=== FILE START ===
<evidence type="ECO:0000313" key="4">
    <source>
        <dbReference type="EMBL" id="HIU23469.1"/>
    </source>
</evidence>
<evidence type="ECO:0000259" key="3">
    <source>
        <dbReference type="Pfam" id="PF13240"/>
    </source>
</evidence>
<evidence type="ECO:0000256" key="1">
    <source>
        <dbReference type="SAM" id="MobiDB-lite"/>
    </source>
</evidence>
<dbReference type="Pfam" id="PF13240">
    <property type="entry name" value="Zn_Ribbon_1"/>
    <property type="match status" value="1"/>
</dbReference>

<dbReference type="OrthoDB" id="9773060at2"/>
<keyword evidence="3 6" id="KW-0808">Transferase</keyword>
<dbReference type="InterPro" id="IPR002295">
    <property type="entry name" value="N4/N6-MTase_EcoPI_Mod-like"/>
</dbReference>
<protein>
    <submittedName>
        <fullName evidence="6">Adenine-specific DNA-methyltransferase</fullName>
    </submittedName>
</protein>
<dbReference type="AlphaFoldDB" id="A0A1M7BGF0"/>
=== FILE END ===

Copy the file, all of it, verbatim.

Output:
<evidence type="ECO:0000313" key="4">
    <source>
        <dbReference type="EMBL" id="HIU23469.1"/>
    </source>
</evidence>
<evidence type="ECO:0000259" key="3">
    <source>
        <dbReference type="Pfam" id="PF13240"/>
    </source>
</evidence>
<evidence type="ECO:0000256" key="1">
    <source>
        <dbReference type="SAM" id="MobiDB-lite"/>
    </source>
</evidence>
<dbReference type="Pfam" id="PF13240">
    <property type="entry name" value="Zn_Ribbon_1"/>
    <property type="match status" value="1"/>
</dbReference>

<dbReference type="OrthoDB" id="9773060at2"/>
<keyword evidence="3 6" id="KW-0808">Transferase</keyword>
<dbReference type="InterPro" id="IPR002295">
    <property type="entry name" value="N4/N6-MTase_EcoPI_Mod-like"/>
</dbReference>
<protein>
    <submittedName>
        <fullName evidence="6">Adenine-specific DNA-methyltransferase</fullName>
    </submittedName>
</protein>
<dbReference type="AlphaFoldDB" id="A0A1M7BGF0"/>